A pet shop is a place where dogs, cats, birds, rabbits, reptiles,
rodents, fish, and other animals not born and raised on those premises
are kept for the purpose of sale to the public. While many people are
very satisfied with the pets they acquire from pet stores, critics of
pet stores argue that there are numerous problems with the way most
stores acquire, care for, and sell animals.
Many stores acquire
most or all of their stock from large-scale commercial breeding
operations that may also supply animals to industries that pet store
patrons could find morally objectionable (such as cosmetics testing).
Though not all of these facilities breed dogs, most are essentially the
equivalent of puppy mills for other species. Overcrowded cages and long,
stressful journeys via air or truck can cause the spread of disease,
resulting in sick animals arriving in the store.
Large pet store
chains frequently house sick animals in plain view with their other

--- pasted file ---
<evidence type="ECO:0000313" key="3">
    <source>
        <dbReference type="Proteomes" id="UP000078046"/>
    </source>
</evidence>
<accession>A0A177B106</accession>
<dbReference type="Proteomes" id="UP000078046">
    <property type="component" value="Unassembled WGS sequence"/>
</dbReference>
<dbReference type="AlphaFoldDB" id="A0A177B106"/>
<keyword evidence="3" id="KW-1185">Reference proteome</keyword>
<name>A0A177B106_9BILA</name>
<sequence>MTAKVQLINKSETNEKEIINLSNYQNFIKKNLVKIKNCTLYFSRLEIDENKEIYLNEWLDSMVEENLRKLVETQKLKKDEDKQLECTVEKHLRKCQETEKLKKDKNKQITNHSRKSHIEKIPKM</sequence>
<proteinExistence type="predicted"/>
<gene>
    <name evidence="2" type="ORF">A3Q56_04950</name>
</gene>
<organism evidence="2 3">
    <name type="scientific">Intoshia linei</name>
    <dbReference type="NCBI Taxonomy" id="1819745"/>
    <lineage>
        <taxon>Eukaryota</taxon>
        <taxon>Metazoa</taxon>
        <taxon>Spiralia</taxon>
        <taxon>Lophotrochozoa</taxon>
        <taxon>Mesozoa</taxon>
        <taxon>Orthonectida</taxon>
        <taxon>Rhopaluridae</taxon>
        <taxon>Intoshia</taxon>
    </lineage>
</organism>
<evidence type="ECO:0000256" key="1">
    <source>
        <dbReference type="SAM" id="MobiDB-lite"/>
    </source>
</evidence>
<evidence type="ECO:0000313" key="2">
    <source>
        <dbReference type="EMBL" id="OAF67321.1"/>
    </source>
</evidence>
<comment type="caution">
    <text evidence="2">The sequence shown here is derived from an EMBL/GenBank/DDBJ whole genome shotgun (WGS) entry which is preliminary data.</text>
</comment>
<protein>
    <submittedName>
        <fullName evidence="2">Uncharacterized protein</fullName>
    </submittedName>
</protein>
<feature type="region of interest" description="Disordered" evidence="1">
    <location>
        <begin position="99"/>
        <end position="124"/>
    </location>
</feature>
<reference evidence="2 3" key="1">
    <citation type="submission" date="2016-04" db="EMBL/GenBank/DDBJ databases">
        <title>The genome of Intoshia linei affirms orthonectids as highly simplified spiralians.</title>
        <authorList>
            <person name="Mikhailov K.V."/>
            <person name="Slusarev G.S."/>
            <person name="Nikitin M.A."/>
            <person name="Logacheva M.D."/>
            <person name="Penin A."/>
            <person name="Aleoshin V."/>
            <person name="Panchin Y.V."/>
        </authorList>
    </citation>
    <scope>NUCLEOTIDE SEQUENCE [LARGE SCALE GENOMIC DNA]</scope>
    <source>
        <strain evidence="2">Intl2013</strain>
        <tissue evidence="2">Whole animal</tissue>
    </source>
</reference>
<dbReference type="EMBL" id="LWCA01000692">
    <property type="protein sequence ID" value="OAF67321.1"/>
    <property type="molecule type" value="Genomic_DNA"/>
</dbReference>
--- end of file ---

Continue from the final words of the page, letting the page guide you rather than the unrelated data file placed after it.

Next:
stock. Store employees are sometimes inappropriately educated in the
handling of animals; picking up fancy rats by their tails, for example,
is a common pet shop practice even though it is known to be painful to
the animal. Due to the nature of the store environment, animals are not
usually properly socialized by the time they are sold to their new
owner. This can result in frustration for the owner and even the
eventual abandonment of the pet.
Some pet stores have a screening
system and attempt to counsel or interview potential pet owners.
Reputable stores may refuse to sell a pet to someone who appears
irresponsible or otherwise unable to care for the pet they wish to buy.
However, most stores do not abide by this policy, and even reputable
stores may mistakenly sell pets into homes where they will be abused or
abandoned. Many animals are purchased on impulse (especially as pets for
children); these animals suffer when the novelty of the new pet wears
Call us at 518-399-5213 to schedule an appointment!